Ladies in Navy

Monday, September 29, 2014

Black and White and Read All Over










Coat: c/o Sheinside; Dress: H&M, old; Heels: c/o Lulu*s; Necklace: One Necklace

When Ben and I went out to Hops Fest (photos to come soon), we ran into some former classmates of ours that we recognized by face, but not name. They ended up sitting next to us while we chomped down on messy BBQ and listened to a live band. After awkward introductions, one of them remembered me (by name, not by face) for my contributions to our college's literary and arts magazine. I spent a lot of time working on the magazine as staff and as contributor and had a few poems published over the course of two or three years. 

I majored in creative writing (poetry) in college after a lifelong passion with the written word, and I dedicated many many hours to writing on my own, publishing my work on an art/writing website, and then in creating portfolios for class. And though poetry had occupied such a large part of my life, once I graduated and stopped studying and feeling inspired daily, I stopped writing. It has long been a regret of mine that I let it slip away from me - let those books fall by the wayside, let my interest in reading new poems hide behind new hobbies, let my moleskines dry up.

And so at Hops Fest, when one of those former classmates said "I remember your poems and I always looked forward to reading them," I first felt a bit embarrassed, then flattered, and then I felt sad. And when I feel sad (and probably also embarrassed), I immediately look to how I can change that sadness into a solution. In this case, it's pretty easy - make writing a priority again. I think that we often lament not having time to do things without looking at the simple solution. 

It is to make time. If you're not writing, like I'm not writing, set a book by your bedside and write in the 5 minutes before bed when you are normally looking at your phone's screen in the dark. If you are not painting, take one hour that you'd spend watching the latest episode of Scandal, and paint in front of an open window or on a park bench. If you are not sleeping, stop staying up late. If you are not cooking, stop ordering take-out. If you are not exercising, cut out that thirty minutes of couch time right after you get home from work. If you do not have enough time to do what you want to do, then your priorities are askew and only you can set them right again. To avoid making a giant and rude generalization, it is important to note that most parents (new or old) often truly lack the time to do some of the things they want to do (like sleep or eat or watch TV for 5 minutes). But that's because their number one priority has rightfully shifted.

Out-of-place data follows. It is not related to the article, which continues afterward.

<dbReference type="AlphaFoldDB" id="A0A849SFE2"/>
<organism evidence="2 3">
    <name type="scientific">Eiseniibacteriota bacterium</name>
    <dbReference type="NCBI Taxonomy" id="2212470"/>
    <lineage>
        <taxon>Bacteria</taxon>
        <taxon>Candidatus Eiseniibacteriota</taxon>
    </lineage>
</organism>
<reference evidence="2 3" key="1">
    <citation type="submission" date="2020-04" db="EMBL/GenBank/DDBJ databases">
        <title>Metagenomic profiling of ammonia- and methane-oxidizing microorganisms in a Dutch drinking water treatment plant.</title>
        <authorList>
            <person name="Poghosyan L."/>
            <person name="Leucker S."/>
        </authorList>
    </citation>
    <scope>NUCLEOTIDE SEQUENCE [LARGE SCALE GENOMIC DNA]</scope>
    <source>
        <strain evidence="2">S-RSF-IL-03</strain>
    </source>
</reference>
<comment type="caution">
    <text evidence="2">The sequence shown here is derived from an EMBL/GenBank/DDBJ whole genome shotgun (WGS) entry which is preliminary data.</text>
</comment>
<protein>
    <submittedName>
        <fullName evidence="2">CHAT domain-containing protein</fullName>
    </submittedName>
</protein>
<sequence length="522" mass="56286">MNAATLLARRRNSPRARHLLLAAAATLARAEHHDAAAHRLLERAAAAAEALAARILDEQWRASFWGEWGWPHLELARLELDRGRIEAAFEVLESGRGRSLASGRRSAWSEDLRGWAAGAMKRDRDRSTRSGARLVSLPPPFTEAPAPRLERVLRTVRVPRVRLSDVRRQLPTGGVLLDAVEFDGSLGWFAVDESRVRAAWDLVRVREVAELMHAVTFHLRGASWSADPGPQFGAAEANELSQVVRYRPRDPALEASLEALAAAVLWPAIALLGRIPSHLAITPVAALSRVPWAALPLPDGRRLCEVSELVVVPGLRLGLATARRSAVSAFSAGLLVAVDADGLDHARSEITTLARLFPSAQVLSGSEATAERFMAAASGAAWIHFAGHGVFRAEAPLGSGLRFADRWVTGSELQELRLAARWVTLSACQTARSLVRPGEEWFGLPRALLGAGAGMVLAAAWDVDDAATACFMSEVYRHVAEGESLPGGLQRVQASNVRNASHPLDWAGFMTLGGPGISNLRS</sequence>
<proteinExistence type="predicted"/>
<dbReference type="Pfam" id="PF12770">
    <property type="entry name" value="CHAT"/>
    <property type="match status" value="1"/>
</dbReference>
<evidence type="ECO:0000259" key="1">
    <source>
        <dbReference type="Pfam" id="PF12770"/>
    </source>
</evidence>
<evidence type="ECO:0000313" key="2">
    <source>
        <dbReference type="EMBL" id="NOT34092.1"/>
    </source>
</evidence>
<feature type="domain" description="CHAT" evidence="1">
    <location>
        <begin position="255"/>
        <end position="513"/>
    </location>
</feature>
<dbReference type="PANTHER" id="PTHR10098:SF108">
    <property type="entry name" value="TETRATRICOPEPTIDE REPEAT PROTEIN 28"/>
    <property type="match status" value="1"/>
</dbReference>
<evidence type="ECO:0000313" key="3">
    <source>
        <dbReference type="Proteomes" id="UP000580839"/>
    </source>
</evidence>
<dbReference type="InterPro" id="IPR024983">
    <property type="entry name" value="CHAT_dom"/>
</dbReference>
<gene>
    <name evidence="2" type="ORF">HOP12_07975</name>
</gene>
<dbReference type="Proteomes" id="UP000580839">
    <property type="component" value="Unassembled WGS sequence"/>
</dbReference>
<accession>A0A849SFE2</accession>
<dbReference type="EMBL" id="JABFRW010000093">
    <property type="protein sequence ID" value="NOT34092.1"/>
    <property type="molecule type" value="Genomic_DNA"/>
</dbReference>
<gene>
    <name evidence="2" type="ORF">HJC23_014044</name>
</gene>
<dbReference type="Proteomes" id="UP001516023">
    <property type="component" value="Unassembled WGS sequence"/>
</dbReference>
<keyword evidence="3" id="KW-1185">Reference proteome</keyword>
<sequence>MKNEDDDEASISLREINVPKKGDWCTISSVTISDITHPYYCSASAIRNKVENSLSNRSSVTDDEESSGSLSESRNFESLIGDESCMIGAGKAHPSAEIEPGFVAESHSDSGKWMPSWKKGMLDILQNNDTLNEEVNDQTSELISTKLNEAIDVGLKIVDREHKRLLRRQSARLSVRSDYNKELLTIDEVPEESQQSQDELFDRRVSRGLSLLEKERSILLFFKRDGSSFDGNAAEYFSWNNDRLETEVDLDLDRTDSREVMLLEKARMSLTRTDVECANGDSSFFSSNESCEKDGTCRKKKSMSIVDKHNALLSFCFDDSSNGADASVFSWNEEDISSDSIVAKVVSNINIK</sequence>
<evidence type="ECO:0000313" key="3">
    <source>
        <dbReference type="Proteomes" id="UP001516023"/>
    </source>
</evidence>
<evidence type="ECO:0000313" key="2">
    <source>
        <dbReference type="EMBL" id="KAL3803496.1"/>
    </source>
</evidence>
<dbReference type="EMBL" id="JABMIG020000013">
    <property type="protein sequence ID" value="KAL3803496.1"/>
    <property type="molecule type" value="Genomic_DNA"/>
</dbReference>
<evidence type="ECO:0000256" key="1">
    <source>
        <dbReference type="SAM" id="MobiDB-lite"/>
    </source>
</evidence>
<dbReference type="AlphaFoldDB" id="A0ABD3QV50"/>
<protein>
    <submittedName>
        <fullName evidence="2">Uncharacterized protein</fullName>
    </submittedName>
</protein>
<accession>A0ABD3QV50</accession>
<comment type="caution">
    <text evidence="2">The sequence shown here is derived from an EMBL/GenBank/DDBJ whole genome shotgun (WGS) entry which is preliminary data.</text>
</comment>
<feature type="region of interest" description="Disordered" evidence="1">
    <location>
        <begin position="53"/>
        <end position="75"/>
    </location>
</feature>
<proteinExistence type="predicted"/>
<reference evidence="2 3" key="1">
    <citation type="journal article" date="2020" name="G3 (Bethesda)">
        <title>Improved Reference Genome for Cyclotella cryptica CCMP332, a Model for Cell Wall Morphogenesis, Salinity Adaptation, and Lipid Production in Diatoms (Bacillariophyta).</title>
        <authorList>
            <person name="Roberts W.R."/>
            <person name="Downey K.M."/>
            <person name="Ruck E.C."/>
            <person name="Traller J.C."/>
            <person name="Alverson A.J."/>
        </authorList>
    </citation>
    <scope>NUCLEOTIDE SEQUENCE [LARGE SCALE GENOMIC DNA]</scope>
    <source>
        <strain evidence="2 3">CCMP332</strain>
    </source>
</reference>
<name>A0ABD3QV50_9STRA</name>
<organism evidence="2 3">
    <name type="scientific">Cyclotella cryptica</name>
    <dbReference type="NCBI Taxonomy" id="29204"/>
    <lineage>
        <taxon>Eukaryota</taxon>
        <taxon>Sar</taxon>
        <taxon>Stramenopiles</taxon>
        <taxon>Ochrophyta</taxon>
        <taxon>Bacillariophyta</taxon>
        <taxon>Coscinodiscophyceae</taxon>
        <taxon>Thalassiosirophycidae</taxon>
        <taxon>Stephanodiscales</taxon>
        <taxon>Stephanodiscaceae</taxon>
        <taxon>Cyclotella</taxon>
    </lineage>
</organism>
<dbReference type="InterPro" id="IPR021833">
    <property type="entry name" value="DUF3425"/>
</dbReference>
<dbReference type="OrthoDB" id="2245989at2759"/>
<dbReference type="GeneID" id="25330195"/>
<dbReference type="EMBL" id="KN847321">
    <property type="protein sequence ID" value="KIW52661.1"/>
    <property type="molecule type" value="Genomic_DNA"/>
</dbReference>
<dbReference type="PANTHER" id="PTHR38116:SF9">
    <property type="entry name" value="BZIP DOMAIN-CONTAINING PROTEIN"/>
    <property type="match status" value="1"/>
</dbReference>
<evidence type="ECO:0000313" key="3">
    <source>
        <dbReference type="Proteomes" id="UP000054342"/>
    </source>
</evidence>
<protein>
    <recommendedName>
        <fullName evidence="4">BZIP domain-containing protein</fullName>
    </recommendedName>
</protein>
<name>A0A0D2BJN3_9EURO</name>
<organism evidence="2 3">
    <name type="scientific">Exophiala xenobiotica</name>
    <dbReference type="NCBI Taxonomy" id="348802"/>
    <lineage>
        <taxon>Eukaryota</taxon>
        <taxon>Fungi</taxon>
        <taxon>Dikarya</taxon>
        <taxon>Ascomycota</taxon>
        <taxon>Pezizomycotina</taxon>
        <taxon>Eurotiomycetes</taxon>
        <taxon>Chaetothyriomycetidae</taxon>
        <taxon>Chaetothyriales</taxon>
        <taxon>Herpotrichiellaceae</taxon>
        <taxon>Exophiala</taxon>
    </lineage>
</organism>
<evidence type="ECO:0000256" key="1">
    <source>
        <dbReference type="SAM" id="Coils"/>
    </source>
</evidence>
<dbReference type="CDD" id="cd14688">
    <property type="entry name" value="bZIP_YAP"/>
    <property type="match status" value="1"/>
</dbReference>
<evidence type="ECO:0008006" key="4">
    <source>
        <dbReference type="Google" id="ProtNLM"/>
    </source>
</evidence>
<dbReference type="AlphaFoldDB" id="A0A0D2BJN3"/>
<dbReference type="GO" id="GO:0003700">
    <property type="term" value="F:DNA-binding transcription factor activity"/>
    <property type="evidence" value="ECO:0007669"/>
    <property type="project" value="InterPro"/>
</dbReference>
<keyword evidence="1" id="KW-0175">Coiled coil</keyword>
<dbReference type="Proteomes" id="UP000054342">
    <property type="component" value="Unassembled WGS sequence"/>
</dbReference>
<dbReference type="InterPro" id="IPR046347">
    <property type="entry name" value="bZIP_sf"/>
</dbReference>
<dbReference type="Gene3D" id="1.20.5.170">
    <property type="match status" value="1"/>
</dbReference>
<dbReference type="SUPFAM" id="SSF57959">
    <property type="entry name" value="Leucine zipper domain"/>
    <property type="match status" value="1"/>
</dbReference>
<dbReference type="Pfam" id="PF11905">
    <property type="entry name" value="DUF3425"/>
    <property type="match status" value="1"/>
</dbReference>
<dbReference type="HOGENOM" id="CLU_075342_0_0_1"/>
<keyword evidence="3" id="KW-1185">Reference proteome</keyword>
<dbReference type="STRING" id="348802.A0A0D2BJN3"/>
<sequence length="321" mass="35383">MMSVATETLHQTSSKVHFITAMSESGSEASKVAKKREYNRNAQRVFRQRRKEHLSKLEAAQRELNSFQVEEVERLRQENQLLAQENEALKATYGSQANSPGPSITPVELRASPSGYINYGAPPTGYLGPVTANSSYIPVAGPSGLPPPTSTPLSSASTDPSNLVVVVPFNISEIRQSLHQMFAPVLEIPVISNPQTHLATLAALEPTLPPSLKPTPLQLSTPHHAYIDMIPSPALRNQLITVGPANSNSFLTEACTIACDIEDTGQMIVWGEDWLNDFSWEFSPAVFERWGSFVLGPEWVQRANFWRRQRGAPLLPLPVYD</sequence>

In summation, my moleskine has been unearthed. My micron pen set to a new use. And we're on day two of my committed one poem a day exercise for the forseeable future. If I don't make time for something that I want to be a priority, it never will be. Here's to writing again.


Sunday, September 28, 2014

Splish Splash

I am not entirely sure that you can call the fall and winter here in Portland anything other than an eight month drizzle, peppered with momentary breaks in the cloud cover. When it started pouring earlier this week I was faced with the unfortunate dilemma of either being late to work due to trying to unearth my Sperry rain boots (just like the boots in the second row, far right) or having wet shoes and wet toes. I went with the wet toes and early arrival but literally had to prop up a sad pair of flats on a colleague's heater for a good half-day before they dried out into stiff mud-caked sorry-excuses for D'orsay flats. Ick.